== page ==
Earlier today, we discussed some of the possible names who could either be protected from the Rule 5 draft later this winter or possibilities to be selected in said draft. As stated in the linked post, the Red Sox had three open spots on their 40-man, meaning they could protect up to three players if no other moves were made. It was also possible that they’d protect fewer than three in order to keep some flexibility for future moves, but they elected against that. Instead, they protected three pitchers and added each to the 40-man roster. The three were Jalen Beeks, Chandler Shepherd and Ty Buttrey. All three were always the most likely to be protected, so there are no major surprises here. Each of those pitchers are discussed some in the post above, but I’ll provide a little more background on each.
Beeks was a 12th round selection out of the University of Arkansas in the 2014 draft and is a former college teammate of Andrew Benintendi’s. The lefty took a huge leap forward this year, splitting the year between Portland and Pawtucket and posting a 3.29 ERA across the two levels over 26 starts an 145 innings. Due to his size, there are some who see his future in the bullpen, but my amateur opinion is that he can stick in the rotation for at least a little bit. As the roster stands now, Beeks would be ninth on the starting pitcher depth chart behind Chris Sale, David Price, Drew Pomeranz, Eduardo Rodriguez, Rick Porcello, Steven Wright, Hector Velazquez and Brian Johnson.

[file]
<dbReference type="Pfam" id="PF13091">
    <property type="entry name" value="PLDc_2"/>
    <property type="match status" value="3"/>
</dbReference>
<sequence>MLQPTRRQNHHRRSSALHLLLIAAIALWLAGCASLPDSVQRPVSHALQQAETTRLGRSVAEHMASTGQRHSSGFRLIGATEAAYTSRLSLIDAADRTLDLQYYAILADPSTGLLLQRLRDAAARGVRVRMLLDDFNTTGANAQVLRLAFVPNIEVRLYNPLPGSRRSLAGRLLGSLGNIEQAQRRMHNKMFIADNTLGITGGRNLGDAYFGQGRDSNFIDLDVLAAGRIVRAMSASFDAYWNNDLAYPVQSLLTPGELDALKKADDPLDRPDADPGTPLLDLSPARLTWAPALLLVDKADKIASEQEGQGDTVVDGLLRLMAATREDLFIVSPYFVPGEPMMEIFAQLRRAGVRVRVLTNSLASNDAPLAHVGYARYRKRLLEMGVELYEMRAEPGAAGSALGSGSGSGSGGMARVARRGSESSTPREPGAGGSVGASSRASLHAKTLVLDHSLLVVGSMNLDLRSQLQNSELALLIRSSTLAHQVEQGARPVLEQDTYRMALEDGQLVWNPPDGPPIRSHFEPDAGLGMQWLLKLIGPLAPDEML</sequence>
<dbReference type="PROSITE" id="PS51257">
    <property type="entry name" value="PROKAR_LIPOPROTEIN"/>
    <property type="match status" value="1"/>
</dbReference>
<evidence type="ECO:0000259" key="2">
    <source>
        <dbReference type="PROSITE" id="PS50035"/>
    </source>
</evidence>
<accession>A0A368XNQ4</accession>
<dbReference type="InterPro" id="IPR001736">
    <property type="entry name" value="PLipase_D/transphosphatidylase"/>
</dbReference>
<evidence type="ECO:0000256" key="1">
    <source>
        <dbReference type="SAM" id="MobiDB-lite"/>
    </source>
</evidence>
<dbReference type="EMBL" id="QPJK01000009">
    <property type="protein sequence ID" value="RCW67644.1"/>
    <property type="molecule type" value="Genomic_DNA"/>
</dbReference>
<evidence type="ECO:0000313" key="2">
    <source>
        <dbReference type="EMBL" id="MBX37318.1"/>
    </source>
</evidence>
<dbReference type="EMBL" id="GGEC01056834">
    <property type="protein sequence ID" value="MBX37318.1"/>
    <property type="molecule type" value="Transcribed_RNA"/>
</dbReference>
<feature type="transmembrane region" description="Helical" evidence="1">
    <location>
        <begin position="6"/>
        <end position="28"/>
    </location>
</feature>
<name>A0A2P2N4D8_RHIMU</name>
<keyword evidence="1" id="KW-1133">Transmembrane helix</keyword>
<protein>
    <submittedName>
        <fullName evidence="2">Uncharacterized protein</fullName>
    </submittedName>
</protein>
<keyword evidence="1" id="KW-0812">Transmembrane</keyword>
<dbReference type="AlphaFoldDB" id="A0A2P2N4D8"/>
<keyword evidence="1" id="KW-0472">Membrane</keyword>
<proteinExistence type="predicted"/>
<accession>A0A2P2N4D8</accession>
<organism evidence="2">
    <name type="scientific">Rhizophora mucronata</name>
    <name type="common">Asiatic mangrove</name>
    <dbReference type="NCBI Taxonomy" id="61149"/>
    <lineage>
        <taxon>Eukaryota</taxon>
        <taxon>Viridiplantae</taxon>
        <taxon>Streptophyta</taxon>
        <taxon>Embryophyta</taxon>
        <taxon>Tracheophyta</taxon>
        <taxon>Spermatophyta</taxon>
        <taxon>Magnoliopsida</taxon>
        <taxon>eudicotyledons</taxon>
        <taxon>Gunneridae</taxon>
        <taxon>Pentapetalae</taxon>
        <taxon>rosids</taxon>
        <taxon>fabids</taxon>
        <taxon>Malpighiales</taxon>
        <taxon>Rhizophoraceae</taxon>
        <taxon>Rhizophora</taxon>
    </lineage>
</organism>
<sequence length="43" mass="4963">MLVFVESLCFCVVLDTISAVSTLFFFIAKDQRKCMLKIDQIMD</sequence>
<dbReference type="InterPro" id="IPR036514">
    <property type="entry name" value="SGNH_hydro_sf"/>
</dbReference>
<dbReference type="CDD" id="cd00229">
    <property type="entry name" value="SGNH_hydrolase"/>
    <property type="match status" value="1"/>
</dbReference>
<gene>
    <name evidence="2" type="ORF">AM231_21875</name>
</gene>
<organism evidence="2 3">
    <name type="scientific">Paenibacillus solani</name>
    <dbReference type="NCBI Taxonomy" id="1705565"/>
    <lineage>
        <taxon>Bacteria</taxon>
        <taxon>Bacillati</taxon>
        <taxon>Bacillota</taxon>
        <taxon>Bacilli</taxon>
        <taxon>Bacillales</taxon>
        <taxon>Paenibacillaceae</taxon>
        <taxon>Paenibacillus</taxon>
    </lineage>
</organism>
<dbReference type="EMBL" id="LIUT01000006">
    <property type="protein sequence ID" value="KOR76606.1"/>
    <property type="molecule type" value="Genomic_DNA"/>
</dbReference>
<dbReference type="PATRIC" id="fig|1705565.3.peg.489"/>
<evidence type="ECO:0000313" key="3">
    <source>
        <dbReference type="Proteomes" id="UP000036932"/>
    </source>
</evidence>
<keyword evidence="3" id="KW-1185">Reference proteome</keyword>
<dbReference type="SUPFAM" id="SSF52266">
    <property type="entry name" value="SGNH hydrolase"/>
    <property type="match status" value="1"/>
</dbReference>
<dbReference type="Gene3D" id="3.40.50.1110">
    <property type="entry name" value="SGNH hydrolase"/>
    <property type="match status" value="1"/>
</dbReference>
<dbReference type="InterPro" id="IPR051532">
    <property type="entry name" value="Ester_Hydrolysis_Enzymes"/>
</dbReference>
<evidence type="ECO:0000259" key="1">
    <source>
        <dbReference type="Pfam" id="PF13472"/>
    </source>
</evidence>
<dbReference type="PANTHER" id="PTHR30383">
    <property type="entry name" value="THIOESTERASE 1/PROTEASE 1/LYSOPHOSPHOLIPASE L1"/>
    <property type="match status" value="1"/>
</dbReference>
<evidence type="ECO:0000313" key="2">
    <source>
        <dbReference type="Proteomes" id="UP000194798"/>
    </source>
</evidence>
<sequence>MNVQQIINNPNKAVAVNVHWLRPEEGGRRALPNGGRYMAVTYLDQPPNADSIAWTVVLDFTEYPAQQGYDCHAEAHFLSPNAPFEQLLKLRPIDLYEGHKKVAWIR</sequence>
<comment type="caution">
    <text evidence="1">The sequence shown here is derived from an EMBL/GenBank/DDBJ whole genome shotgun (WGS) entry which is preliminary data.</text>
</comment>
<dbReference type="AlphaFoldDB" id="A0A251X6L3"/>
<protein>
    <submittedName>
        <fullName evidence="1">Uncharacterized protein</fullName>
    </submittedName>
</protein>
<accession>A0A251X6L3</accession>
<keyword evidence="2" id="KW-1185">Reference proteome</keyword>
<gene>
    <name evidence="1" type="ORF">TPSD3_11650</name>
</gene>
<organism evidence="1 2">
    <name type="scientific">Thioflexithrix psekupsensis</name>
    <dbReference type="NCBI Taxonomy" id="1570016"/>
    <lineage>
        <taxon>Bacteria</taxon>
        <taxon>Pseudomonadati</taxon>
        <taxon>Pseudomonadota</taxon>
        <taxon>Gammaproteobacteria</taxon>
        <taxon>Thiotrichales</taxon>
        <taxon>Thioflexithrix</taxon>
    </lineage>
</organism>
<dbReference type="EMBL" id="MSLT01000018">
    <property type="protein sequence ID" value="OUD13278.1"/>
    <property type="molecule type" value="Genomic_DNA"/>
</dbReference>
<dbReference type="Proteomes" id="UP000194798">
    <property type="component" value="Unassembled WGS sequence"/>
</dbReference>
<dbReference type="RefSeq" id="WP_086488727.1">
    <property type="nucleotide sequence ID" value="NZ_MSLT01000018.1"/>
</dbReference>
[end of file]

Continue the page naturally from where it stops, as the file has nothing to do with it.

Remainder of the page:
Shepherd was the team’s 13th round pick in that same 2014 draft, coming out of the University of Kentucky. The righty was drafted as a reliever, and though he’s made a couple of starts here and there over his minor-league career, he has mainly thrown out of the bullpen. Interestingly, he has pitched in Mexico since the season ended and has been starting in that league. I’d be surprised if the team wants to use him in that role moving forward, but this could perhaps open the door for him to become a multi-inning reliever. His stuff isn’t so good that he has a chance to become a back-end arm, so this would be a good way to put him ahead of others of similar talent levels. He struggled a bit with his ERA last year, pitching to a 4.07 mark over 34 appearances (one start) and 59 2⁄3 innings. He did, however, strike out 68 batters (10.3 per nine) and walking only 18 (2.7 per nine). He should be firmly in the mix to earn some call-ups to the major-league bullpen next season, though an Opening Day roster spot is unlikely without some injuries.
Finally, there is Buttrey, who was the biggest question mark to be added among this trio. The righty was selected out of Providence High School in North Carolina back in 2012, being taken in the fourth round. He was drafted as a starter and pitched primarily out of the rotation through the 2015 season, and was converted to relief midway through 2016. He spent 2017 bouncing between Portland and Pawtucket, posting a cumulative ERA of 4.81 over 40 appearances and 62 2⁄3 innings with 74 strikeouts (10.5 per nine) and 33 walks (4.7 per nine). He struggled with his control in Pawtucket in particular, and will need to show improvement in that area before threatening for a major-league roster spot.